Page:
Everything I Learned from Working in Clothing Retail

This summer, I was fortunate enough to work at a high-end independent boutique to broaden my resume while helping people with what I truly love, fashion.  It was a great experience: a fun one, but also an educational one.  Not only did I learn the ins and outs of customer service, marketing merchandise, and buying, but I also learned a lot about how I personally view shopping.  Globally, retail has been struggling for years due to the rise of online shopping.  The few “brick and mortar” stores that are thriving embody the concept of “fast fashion”, a notion that is also destroying the independent small store.  Younger generations, which includes me, look solely for convenience because we have been raised to believe that everything we could possibly want is available, always, just one click away.  I admit to contributing to much of this behavior, but after working a summer in retail, I have decided to change some habits.  Here are 5 things that I learned:


  1. Shoppers, especially those who are older than me, take a long time to contemplate items before purchasing them.
    • As I mentioned, my generation tends to be lazy and thus, impulsive.  When I shop, I don’t always take the time to try everything on since I’m lazy.  Even if I don’t love the item, I’ll still buy it if I think I like it right in the moment at the store.  I do examine prices, but not as much as I should since I’m impulsive with my purchases.  At the store I worked at, seldom would anyone not try anything on, and customers would always ask me my opinions.  They took their time to decide before purchasing what they were trying on.  Granted, the store’s expensive, so people will have to decide whether or not a purchase is worth it, but this common practice is something that my generation lacks.  I realized that I need to shop smarter in order to both save money and space in my overflowing closet.Screen Shot 2018-08-31 at 6.04.40 PM.png
  2.  Trying on items is essential to making smart purchases
    • This continues with what I was saying above, but when you try items on before buying them, you automatically look for all of the flaws in the clothing.  Mentally, you will buy the clothes that fit “perfectly”.  Online shopping doesn’t allow you to do this which ultimately wastes money in the long run since you’ll end up buying “imperfect” clothes.  This is a significant flaw of online shopping which I’m only just now realizing.
  3. The rudest customers are the ones that try on a ton of clothes and don’t hang any of them up in the fitting room
    • While I wouldn’t say I’m really guilty of this, I had no idea how rude it truly is until working in retail.  It’s a total pain to pick up clothes, especially when customers end up not even buying anything.  That is obviously totally ok, but if you’re not going to buy anything, at least be nice about it.  Moral of the story: I now know to always pick up and put back any un-purchased clothes on hangers because it really is the difference between a pleasant customer and a difficult one.  Screen Shot 2018-08-31 at 6.16.15 PM.png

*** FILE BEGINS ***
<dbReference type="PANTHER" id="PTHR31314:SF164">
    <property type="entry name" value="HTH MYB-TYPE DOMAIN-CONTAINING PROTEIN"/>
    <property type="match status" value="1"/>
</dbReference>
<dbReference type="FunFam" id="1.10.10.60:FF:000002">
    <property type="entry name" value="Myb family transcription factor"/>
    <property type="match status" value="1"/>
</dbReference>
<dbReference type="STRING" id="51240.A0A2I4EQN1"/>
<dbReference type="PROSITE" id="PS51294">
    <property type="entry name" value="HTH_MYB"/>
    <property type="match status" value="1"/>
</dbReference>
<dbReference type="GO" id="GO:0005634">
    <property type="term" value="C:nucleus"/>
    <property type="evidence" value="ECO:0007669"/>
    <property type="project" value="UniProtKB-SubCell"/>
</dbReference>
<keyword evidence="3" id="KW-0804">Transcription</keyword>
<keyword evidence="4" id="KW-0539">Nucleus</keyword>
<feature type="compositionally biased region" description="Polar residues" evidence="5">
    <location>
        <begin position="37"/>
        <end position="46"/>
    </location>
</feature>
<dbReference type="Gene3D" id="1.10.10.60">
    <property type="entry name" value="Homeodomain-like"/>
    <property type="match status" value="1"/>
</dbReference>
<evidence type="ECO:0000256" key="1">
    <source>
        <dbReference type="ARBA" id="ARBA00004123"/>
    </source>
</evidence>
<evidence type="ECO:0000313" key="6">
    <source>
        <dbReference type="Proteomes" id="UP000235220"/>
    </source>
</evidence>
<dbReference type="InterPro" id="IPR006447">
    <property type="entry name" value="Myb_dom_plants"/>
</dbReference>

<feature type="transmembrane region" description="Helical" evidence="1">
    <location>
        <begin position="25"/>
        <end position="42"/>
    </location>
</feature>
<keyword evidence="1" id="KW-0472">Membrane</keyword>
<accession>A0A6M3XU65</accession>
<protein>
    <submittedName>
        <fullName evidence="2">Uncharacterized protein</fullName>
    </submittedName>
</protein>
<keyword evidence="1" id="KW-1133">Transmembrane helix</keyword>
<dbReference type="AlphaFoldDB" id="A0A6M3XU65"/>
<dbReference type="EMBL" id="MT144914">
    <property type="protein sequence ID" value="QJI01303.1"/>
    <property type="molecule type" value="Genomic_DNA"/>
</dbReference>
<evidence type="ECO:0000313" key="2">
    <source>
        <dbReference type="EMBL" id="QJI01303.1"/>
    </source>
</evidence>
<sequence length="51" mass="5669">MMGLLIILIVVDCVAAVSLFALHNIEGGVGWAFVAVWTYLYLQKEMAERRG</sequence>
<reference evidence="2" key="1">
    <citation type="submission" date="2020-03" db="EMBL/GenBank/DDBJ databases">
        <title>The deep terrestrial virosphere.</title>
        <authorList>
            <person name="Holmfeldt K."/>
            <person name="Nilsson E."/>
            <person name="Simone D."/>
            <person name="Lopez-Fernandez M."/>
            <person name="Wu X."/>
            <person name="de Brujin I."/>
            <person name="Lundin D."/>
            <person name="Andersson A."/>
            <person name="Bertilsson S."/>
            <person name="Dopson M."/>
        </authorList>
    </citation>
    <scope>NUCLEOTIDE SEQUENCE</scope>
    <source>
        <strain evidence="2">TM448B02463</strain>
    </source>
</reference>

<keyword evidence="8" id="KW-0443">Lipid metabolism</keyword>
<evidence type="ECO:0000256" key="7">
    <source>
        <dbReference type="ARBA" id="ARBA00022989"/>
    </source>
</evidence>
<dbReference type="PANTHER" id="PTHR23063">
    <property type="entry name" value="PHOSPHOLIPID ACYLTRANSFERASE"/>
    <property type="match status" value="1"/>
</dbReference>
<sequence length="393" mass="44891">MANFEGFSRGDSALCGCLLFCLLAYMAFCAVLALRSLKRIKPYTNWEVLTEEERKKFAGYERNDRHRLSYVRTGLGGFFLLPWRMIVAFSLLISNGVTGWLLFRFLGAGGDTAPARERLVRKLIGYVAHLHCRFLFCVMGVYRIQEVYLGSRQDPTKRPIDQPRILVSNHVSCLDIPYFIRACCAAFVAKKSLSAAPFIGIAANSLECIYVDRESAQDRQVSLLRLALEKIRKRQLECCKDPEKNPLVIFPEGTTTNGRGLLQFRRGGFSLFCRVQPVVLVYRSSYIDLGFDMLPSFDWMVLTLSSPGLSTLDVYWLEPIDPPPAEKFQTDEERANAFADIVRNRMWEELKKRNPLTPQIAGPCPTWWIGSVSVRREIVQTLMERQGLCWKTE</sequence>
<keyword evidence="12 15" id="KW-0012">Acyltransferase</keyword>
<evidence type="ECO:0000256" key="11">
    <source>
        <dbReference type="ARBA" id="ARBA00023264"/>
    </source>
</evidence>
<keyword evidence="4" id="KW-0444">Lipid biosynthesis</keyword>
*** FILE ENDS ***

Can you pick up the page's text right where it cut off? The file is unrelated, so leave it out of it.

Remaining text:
4. Small businesses are essential to the economy as a whole, including the retail market
    • I have always found it sad when stores close, but after having experienced everything that goes into running a small independent business, they really need to be valued.  The particular store that I worked at prides itself on a being a fashionable head-to-toe retailer.  The experience that you get in there is unlike any chain store, especially any kind of fast-fashion store. The store tries hard to support small scale up-and-coming designers, in addition to brands that are more ethically manufactured ( ie. made in the USA, or other developed European countries).  The freedom of the owners and buyers of the small business allows them to do this which then, in turn, fuels the industry from the ground-up.  More than ever before, I will try to buy smaller brands since they are truly the backbone of the economy.  Screen Shot 2018-08-31 at 6.12.31 PM.png
  5. Customers value small businesses more than you’d think
    • While retail is definitely in trouble, I didn’t realize how there are people out there that do go out of their way to shop small and local.  At the store I was at, customers would come in just to request special orders for something they saw online, knowing that we would be able to get it through wholesale and, thus, make a profit.  It surprised me that people would do that since ordering online is the much more convient option.  However, it did make me see that retail has hope, and that people do value it.  It also, frankly, made me feel lazy about both my shopping habits, and my generation’s.

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